Tony

    From your story, doesn’t seem like the owner had much of a chance if the buyer used a ruse. Lesson learned though. Just assume whoever the buyer is is the ultimate end user for that domain and price accordingly.

    December 13th, 2013 at 1:08 pm

      Elliot Silver

      From my research, my suspicions would have been roused and I would have assumed it was someone pretending to be something they aren’t.

      In reply to Tony | December 13th, 2013 at 1:10 pm

    Larry

    “it appeared the buyer would be “in the business” associated with the domain name, but most likely not a major brand seeking to buy the domain name. ”

    Depending on the particular domain this cuts two ways though.

    If you appear to be to “small potatoes” or to be the type
    of company that can’t afford the domain you are trying to
    buy, you will most likely get ignored or get brushed off.

    If you continue to be persistent after that, well then the bluff is gone of course. Because you have shown that you are full of it when you tried to appear to be the corner grocery store buying a 3 letter .com or likewise.

    It’s pretty difficult to fool someone who has been doing
    this for a long time and/or owns a large amount of domain names.

    They get thousands of emails and have seen all types of approaches over the years.

    Lastly I wish people would stop thinking that everyone
    who approaches them for a domain that has a lot of money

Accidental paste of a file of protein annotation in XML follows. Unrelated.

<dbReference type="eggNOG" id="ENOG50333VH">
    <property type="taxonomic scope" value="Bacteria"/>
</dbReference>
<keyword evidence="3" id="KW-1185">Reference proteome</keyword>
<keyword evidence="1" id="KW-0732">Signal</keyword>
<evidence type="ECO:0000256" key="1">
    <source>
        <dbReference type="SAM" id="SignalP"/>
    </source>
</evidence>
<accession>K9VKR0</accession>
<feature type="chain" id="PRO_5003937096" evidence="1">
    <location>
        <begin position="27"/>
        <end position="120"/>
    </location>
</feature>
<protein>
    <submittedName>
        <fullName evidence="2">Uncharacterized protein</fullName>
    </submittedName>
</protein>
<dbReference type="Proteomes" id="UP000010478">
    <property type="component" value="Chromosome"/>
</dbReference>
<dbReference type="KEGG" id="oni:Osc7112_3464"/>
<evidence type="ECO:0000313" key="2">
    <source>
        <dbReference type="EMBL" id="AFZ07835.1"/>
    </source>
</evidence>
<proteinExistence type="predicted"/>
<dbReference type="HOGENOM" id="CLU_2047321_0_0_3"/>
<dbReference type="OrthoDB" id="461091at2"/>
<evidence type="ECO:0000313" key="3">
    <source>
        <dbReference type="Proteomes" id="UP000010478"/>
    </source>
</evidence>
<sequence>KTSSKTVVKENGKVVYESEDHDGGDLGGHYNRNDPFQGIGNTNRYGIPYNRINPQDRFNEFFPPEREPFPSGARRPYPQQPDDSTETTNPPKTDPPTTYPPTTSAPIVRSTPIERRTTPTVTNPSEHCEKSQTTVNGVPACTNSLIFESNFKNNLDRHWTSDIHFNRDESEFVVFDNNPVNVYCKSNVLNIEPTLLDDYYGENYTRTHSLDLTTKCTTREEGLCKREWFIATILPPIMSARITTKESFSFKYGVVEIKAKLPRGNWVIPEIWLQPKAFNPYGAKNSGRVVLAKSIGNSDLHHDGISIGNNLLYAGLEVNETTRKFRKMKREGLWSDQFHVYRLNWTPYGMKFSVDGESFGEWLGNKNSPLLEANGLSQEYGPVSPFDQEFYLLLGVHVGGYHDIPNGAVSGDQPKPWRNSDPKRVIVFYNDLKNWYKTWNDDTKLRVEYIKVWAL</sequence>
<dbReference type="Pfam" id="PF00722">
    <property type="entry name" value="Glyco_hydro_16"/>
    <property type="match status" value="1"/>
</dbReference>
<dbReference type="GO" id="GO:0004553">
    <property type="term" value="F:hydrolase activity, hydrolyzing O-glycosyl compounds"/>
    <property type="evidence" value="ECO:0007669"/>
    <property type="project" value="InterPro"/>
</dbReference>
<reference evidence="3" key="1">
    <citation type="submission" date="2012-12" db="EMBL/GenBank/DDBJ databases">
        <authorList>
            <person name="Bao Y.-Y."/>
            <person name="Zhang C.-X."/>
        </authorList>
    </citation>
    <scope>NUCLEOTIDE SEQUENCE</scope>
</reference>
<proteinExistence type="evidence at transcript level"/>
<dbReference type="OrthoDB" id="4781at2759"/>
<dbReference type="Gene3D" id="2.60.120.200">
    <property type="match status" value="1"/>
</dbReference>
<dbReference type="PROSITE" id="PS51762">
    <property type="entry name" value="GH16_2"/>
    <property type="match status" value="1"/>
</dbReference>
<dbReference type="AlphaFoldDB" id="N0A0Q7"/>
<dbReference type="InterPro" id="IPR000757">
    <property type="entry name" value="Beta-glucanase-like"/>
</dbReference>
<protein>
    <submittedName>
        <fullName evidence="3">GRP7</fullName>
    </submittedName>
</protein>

is willing to part with a lot of money to buy the domain
    that they own. People have budgets and they do
    have alternatives.

    And if you get greedy the middleman will simply try to steer
    their buyer to another choice that they might be considering
    and you will end up with nothing.

    December 13th, 2013 at 2:25 pm

    Jay

    In anonymous situations where I’m not sure I price my domains like it’s the ultimate end user on the line. If it’s not I don’t cry over a missed sale as I appreciate their best offer it’s just not the right offer for me.

    What I paid for a domain is irrelevant, it’s what you sell for that matters. Buying an $8 expired domain and selling in 6 months for $100 sounds good in terms of ROI. Buying an $8 expired domain and selling for 5-10k years down the road sounds better as holding costs are minimal.
    Patience is your friend if your inventory has quality. Never sell yourself short cause replacing your old gems isn’t as easy as it used to be.

    December 15th, 2013 at 7:22 am

    Jay Mohanraj

    Great article. I have a similar situation with a name and was approached a year ago. I declined the quote as a ccTld was listed for 5 times the bid price and mine was a .com but the inquirer wanted to be in touch anyways. After a year the same buyer has approached me but I could not trace this buyer anywhere on the net . There are no phone numbers or company name but just an email address.

    December 16th, 2013 at 2:06 am